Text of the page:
Arab-Israelis make up about 20 percent of Israel's population. They have disproportionately high rates of poverty and unemployment. But hopes of addressing those issues through the ballot box are low, and Arab-Israeli voter turnout is falling. The World's Matthew Bell explains.
Israelis go to the polls next week and the pollsters and pundits say Israeli right has this election in the bag. But the Da'am workers party insists there's a "New Left" on the rise in Israel, with an Arab woman at the helm.
Asma Aghbarieh-Zahalka is a 39-year-old trade union organizer from Jaffa, a mixed Arab and Jewish city on Israel's coast. Out campaigning on the street, she tells potential voters that Da'am — which means 'support' in Arabic — is the only party with Arabs and Jews working together.
Aghbarieh-Zahalka told me she sees an historic opportunity in this election. The party's goal, she said, is to tap into the energy that unleashed nationwide protests in 2011 for social and economic justice. And ride that momentum straight into Israel's parliament.
"Let's take these demonstrations to the Knesset," she said. "Say to the government, to the right wing, that people want change. They will vote not for the same parties that failed."
But this level of enthusiasm about the upcoming election is rare among Arab citizens in Israel, to put it mildly.
The mixed Christian and Muslim city of Nazareth is known as the Arab capital of Israel. In municipal elections here and other Arab towns, voters turn out in droves. But unlike say, Hispanics in the US, Arab citizens in Israel have never capitalized on their sheer numbers at the national level.
A decade ago, nearly 80 percent of Arab voters took part in the national election. But this time around, less than 45 percent are expected to turn out.
Vida Mashour is a newspaper editor from a prominent Nazareth family. At the start of the campaign season, she spoke with me about the election in a popular lunch joint. Mashour said the Jewish candidates do not look after Arab interests. And Arab politicians aren't much better. So, for the first time, she said she will be sitting out this election.
"I see that nothing helps. Even the Arab candidates, they didn't do anything for us," Mashour said in frustration. "It's business for themselves, they don't do anything."
But part of the problem for Arab political parties is that they can't do much. That's because, when it comes right down to it, they operate in the margins of Israel's democracy.
"It's not just one man, one vote — or one woman, one vote — it's not just about representation in parliament," Mohammad Darawshe, director of the Abraham Fund, a non-profit that promotes coexistence between Israel's Jewish and Arab citizens, told me during an interview in his office. "It's about participation in power sharing and that's what the political game in Israel does not offer. It does not offer power sharing for the Arab candidates in the Knesset."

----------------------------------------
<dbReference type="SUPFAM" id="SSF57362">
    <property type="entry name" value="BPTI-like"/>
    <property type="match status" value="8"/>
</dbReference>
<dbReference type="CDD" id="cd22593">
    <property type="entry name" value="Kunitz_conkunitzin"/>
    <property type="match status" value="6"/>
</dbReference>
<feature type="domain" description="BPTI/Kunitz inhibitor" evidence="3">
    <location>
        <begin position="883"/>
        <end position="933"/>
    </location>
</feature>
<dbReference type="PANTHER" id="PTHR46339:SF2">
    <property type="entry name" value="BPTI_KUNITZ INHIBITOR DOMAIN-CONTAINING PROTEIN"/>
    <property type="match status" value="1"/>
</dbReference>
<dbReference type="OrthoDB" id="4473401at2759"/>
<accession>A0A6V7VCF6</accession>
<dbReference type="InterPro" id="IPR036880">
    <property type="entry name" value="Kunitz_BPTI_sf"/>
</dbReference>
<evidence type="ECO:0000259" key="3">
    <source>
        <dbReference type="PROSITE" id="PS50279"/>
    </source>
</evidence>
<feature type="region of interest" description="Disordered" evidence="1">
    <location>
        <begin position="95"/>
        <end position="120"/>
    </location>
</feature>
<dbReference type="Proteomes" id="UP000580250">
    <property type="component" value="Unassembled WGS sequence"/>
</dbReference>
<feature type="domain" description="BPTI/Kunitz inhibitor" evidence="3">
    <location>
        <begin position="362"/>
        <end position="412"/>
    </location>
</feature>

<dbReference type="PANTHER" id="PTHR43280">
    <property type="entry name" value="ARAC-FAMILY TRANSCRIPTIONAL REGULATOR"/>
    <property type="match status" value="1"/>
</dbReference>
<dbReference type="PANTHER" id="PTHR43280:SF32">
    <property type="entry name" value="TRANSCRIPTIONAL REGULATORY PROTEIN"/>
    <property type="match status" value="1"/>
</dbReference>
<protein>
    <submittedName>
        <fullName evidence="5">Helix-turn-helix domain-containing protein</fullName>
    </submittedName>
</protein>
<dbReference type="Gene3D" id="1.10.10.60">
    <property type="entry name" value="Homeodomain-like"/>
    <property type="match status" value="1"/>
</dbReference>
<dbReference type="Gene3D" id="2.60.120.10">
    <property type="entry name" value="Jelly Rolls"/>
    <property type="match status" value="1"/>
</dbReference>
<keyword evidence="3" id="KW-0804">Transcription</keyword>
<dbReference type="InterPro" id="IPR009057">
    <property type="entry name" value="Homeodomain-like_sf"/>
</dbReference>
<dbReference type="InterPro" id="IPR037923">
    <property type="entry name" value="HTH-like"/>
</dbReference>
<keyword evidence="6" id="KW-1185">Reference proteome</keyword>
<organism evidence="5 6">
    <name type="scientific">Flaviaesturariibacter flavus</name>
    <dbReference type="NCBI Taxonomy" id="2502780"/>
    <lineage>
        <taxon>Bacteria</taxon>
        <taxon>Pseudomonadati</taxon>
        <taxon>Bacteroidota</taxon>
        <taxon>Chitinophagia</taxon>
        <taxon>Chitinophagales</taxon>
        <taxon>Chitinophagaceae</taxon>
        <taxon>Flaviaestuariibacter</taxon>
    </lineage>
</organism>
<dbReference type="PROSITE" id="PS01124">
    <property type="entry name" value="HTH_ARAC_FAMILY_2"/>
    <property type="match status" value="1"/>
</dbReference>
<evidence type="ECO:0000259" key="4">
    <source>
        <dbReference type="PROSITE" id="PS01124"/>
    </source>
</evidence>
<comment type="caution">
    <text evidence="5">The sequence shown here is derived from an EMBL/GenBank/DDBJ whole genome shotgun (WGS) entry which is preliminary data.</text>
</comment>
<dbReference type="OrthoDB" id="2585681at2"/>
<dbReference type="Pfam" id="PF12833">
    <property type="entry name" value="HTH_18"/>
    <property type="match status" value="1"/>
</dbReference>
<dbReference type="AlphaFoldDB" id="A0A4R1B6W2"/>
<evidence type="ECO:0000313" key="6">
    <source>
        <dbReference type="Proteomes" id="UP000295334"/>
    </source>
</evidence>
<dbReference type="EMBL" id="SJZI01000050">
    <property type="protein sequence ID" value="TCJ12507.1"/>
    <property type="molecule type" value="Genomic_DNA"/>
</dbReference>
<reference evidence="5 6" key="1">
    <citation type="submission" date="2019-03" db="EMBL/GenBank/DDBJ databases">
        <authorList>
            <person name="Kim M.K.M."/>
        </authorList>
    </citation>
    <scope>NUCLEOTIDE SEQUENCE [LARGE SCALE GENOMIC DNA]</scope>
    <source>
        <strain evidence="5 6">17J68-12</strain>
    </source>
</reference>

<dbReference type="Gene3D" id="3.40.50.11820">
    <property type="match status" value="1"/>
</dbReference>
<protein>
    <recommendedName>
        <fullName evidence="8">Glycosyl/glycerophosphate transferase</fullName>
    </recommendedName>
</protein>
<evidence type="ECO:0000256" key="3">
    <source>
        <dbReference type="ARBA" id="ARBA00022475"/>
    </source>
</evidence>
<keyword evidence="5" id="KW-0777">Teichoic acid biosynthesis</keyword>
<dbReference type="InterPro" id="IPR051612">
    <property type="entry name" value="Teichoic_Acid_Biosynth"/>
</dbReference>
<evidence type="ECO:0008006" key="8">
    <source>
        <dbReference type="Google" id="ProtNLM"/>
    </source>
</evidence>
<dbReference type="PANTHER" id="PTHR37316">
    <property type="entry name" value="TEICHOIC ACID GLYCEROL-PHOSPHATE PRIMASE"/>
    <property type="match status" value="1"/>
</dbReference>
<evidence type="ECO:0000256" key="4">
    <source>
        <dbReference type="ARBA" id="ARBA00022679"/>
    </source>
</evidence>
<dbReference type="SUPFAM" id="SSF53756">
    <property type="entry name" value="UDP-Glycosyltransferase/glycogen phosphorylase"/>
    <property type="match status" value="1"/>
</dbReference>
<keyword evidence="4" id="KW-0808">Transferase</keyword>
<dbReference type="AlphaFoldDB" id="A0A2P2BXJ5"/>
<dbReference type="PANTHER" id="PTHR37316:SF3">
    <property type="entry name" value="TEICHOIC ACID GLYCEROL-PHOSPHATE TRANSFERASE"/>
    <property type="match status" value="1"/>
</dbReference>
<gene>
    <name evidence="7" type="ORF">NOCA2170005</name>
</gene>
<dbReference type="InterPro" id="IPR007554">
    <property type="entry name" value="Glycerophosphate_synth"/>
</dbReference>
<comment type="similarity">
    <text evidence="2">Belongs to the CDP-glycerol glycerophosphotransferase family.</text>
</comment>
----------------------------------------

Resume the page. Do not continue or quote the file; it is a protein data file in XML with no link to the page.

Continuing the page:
Darawshe says some of the blame belongs to the old guard of Arab politicians who have pulled away from working with their Jewish colleagues in government. Anti-Arab racism is another factor, he said.
But the upshot is this: if Arab parties are not going to be part of a coalition — either those in power or those in opposition — they are basically an island unto themselves.
Darawshe said that doesn't mean they should give up.
"Even if we don't see the obvious candidate that can tango with us politically in the Jewish community, at least we need to in the market to form a coalition," Darawshe said. "We might not get bought. But we need to have our product in the market."
The Abraham Fund commissioned a poll on Israel's Arab voters at the start of this election season. It found that many Arab citizens have no faith that Arab lawmakers can get things done in parliament. Still, Darawshe said Arabs who decide not to vote are making a huge mistake.
Back in Jaffa, candidate Asma Aghbarieh-Zahalka told me she is hoping to turn frustration and skepticism among Arab voters into votes for her Da'am party.
"This is a very good chance for the Arabs and Jews to combine together in the same principles," she said. "People who want to live in peace and to live in social justice, we will not be able to do it alone — the Arabs alone and the Jews alone. We have to do it together and Da'am is the chance to do it."
Aghbarieh-Zahalka told me she just bought a new outfit for her first day in Knesset. Then she laughed, as if to suggest that she is all too aware of the steep road ahead.
The polls don't give Da'am much of a chance. And in any case, none of the mainstream Jewish parties, for example, has talked about working with any their Arab counterparts after election day.